Kochi, Apr 4: In a moment marked with nostalgia and pride, a group of eight Naval veterans who participated in the 1956 takeover of the strategic Minicoy Lighthouse from the British, attended a ceremony marking the golden jubilee of the event at Lakshadweep earlier this week.
Belying their seventy-plus years, the retired officers stood erect and poised as cadets of the Training Squadron paraded a 'Colour Guard', during which the Tricolour was hoisted on the lighthouse on April two, just as was done by them 50 years back.
Speaking on the occasion, Commodore M S Pavithran, Naval Officer-in-Charge (Kerala and Lakshadweep) said RAdm P P Sivamani's article 'Jyoti,' is the only written record of the naval participation.
''These veteran sea warriors, who are now in their 70s, have faced many odds to be present here. Having made this journey, I am sure, they are fondly recollecting the proceedings of their exploits of 1956,'' he added.
The Director General of Lighthouse and Light ships of India, Manmohan Singh Suman, honoured the officers by presenting a shawl.
Later, addressing the gathering, he said the lighthouses in Lakshadweep will be revamped and upgraded for better services.
The eight veteran officers who attended the function were VAdm A C Bhatia, RAdm P P Sivamani, Commodores' J P Carnerio and M Kondath, Commanders L K Mathur, H K Nag and K S Sood and Lt Cdr L Kumar.
Captain R A Jaiswal, Commanding officer INS Tir, Cdr K A Bopanna, Commanding Officer INS Krishna, naval personnel and a host of other dignitaries and inhabitants of Minicoy attended the function, a naval spokesman here said.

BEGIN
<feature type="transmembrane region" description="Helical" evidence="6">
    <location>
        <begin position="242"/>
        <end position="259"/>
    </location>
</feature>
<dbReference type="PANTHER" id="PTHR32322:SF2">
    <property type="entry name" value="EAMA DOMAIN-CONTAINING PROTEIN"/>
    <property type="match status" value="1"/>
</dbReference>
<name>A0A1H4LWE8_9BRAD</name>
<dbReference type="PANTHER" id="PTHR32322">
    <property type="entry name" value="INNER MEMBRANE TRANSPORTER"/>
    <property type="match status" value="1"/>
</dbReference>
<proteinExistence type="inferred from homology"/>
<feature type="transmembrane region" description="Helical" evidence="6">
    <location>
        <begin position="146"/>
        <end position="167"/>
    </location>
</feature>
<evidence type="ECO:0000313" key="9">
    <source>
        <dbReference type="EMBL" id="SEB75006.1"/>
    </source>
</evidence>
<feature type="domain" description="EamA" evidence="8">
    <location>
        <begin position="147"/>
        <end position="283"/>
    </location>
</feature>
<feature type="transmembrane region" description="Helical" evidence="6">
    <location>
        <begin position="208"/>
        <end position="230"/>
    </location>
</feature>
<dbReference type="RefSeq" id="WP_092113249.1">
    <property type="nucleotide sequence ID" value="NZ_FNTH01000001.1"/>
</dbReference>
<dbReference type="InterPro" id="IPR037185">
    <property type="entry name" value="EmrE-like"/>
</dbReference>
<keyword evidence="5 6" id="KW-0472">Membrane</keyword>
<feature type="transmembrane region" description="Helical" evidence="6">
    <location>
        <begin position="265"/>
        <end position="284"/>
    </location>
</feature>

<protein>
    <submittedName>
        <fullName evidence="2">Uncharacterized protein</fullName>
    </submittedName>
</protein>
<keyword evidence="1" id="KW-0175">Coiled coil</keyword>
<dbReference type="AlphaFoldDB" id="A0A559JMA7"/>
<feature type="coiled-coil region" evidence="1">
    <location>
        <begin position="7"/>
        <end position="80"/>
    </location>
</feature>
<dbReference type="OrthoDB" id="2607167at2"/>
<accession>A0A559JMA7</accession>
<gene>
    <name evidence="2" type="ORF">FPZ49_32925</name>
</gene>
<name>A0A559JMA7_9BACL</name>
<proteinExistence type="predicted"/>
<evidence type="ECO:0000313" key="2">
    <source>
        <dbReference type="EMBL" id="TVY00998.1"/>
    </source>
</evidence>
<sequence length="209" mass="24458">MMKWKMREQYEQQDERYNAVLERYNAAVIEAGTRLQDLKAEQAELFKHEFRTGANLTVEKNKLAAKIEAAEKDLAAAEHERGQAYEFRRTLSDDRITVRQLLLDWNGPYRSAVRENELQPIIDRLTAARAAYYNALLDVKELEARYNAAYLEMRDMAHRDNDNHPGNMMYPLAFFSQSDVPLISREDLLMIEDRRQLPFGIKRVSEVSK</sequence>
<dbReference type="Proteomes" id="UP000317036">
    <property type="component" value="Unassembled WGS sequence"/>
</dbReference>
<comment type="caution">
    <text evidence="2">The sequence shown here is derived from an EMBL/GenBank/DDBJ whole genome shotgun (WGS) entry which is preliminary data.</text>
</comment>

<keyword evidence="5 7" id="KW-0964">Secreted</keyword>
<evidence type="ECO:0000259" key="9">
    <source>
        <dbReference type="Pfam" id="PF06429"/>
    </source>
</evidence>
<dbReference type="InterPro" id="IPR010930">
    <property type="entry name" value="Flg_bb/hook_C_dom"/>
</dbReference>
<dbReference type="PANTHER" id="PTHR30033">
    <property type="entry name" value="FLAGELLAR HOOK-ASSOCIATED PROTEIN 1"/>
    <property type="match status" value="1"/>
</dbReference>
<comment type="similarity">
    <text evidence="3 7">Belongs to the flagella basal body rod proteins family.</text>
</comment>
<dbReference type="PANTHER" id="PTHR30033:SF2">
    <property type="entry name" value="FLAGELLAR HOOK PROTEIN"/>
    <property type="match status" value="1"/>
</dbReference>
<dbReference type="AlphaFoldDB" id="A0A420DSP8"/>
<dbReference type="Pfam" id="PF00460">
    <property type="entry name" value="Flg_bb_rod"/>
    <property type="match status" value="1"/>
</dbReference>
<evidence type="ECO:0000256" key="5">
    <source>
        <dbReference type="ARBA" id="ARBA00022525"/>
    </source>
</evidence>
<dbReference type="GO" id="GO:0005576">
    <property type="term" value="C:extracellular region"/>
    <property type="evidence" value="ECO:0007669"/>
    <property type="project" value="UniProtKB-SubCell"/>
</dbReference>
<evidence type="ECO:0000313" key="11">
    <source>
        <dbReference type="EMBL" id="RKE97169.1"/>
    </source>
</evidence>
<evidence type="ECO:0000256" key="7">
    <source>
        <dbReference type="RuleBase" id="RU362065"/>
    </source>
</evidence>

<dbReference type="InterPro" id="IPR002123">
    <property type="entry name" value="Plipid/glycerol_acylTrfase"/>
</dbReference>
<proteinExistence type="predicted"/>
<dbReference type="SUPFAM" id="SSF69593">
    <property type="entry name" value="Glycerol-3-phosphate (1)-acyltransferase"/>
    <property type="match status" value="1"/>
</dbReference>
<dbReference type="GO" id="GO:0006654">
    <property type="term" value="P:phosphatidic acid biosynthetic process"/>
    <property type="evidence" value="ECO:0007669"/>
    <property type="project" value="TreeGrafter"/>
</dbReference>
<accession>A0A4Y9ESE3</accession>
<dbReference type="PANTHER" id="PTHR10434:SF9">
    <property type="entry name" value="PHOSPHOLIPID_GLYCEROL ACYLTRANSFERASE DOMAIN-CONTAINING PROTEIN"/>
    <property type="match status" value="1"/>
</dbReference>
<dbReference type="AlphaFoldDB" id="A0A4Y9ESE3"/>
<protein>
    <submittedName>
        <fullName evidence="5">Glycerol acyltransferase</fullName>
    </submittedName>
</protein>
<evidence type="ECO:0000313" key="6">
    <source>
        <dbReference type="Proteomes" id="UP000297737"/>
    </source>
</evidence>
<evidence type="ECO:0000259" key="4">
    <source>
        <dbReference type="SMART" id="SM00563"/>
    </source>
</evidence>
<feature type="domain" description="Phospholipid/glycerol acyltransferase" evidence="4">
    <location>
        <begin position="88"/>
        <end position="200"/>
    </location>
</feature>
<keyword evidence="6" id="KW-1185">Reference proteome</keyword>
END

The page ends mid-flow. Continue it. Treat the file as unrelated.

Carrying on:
Talking to mediapersons onboard INS Tir here just before leaving for Minicoy on March 31, the veterans had recalled that they were ''lily white midshipmen aged 18 to 20 years and in their third year at the NDA when they were tasked to take over the Minicoy Lighthouse, a strategic beacon on one of the busiest sea routes in the world.
While India had attained independence in 1947, it took another nine years to ''liberate'' the Minicoy Lighthouse due to certain administrative hitches, including the fact that the formal handing- over required the ''assent'' of the British Queen.
''Ultimately, India did not wait for Britain to hand over the lighthouse. We were tasked to take it over and we did it,'' Commodore M S Pavithran said Describing the take-over as a ''solemn event'', Rear Admiral (Retd) P P Sivamani said it was not an offensive but a peaceful operation.
The first generation INS Tir arrived off Minicoy Island on April one, 1956. At sunset on that day, the Union Jack was lowered. At 0800 hrs the next day, the tricolour was unfurled at the top of lighthouse while the midshipmen presented arms to the sound of the bugle.
In a re-enactment of the same event, the second generation INS Tir had left Kochi for Minicoy on March 31, carrying the naval veterans and other serving officers to attend the golden jubilee event.